It really depends how much linear algebra you know. There are so many answers to this question depending on implicit knowledge.
The simplest way is to do the following:
Pick elements with . Then , so T cannot be injective.
This works for both finite and infinite dimensional vector spaces. If your vector space is finite, there are other ways of looking at this:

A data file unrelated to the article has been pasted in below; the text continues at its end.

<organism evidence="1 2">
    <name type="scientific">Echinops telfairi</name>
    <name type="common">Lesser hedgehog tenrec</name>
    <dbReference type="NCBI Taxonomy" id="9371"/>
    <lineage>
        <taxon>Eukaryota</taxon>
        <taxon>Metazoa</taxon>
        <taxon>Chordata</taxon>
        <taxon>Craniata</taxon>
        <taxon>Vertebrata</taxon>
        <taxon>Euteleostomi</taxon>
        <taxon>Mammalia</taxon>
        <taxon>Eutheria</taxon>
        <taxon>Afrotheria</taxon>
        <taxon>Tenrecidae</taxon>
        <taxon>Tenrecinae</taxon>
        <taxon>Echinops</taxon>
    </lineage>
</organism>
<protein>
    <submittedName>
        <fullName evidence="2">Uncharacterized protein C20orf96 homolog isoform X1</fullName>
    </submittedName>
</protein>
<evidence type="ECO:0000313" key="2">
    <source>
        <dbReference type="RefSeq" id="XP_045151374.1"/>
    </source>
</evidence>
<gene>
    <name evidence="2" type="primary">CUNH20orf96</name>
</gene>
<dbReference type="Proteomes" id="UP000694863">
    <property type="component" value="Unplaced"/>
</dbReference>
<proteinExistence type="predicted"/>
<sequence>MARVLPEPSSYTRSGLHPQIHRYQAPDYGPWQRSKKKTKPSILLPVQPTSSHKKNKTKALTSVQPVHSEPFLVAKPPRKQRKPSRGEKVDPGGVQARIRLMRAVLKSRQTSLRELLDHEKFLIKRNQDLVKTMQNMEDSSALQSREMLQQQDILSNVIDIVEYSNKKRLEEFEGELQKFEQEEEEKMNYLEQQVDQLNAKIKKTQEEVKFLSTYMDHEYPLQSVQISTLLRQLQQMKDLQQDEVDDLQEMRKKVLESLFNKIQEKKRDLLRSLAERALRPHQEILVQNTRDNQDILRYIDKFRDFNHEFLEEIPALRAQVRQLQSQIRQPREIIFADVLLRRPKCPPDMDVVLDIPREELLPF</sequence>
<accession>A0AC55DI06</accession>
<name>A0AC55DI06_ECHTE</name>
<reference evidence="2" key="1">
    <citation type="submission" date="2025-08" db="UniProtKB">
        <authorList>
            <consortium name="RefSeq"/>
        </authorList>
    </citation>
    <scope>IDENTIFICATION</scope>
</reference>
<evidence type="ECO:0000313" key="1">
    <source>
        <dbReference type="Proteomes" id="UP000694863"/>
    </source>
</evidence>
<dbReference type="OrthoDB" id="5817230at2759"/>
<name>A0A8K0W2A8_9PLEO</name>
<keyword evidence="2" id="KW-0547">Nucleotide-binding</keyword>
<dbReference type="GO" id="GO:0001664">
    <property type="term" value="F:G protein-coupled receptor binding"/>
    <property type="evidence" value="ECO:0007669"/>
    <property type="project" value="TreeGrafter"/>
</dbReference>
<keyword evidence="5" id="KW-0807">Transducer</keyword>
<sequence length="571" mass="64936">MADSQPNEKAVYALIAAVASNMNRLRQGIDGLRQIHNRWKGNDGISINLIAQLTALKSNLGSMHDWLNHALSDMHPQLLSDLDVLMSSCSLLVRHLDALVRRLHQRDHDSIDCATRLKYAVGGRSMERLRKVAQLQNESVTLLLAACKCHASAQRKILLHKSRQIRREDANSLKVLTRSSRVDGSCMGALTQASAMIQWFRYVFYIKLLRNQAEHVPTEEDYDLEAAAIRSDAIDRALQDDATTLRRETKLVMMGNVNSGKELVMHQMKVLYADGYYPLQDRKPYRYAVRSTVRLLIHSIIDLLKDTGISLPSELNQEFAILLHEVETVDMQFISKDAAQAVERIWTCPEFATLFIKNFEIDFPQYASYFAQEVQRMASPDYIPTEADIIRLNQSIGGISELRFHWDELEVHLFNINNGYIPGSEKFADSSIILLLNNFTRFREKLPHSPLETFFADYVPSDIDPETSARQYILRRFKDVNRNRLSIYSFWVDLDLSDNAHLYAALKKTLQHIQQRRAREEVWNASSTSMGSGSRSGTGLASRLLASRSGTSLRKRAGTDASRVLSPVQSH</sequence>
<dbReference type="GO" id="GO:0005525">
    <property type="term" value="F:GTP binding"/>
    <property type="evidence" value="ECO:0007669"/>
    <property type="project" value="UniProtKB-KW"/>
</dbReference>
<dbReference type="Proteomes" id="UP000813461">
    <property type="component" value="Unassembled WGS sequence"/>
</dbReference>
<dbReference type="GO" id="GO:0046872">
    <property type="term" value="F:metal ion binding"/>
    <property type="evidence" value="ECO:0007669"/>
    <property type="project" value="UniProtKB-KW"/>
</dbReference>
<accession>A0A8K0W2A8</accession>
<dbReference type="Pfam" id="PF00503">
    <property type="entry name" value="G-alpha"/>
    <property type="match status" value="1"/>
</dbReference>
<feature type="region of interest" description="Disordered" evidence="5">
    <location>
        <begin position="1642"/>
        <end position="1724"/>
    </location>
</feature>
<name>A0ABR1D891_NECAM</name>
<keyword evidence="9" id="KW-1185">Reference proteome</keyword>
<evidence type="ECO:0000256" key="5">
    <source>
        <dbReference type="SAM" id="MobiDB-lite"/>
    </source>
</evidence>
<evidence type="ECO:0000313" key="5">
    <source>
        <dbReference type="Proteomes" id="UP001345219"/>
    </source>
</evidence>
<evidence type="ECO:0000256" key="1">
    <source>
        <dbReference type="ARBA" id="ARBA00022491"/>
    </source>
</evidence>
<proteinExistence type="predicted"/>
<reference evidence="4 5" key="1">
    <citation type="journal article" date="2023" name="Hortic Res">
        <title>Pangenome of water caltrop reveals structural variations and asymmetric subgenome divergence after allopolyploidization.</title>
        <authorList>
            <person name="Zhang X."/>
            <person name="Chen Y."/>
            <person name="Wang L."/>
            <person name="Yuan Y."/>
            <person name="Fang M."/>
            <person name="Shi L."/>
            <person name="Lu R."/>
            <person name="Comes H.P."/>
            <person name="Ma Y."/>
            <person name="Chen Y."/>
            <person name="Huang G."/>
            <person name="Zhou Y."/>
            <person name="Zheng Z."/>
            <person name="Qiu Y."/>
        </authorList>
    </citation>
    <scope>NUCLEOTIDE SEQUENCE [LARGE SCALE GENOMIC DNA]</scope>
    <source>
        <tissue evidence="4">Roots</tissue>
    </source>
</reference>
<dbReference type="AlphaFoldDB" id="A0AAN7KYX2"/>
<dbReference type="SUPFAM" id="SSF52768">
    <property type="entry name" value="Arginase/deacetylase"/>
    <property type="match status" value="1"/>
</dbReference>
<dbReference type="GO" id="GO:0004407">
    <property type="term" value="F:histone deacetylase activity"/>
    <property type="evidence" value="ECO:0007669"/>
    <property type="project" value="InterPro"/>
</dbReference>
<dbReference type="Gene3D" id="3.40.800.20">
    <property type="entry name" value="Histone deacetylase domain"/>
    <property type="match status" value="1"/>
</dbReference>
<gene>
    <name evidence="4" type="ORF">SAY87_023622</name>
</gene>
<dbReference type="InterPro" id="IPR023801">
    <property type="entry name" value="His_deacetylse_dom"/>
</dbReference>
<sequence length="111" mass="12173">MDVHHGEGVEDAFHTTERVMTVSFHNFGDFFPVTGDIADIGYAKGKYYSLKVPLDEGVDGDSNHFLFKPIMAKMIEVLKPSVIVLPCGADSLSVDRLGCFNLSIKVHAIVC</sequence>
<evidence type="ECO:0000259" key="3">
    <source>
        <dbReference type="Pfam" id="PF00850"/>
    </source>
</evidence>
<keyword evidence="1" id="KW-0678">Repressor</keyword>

For example, if T is projection of V onto a proper subset W, then the associated matrix of T is not square and cannot be invertible.
Alternatively, if T is an isomorphism, there is a 1-1 correspondence between a basis of V and a basis of W. If your vector space V is finite dimensional, then you are looking for a 1-1 correspondence between two finite sets of different cardinality, but this is impossible.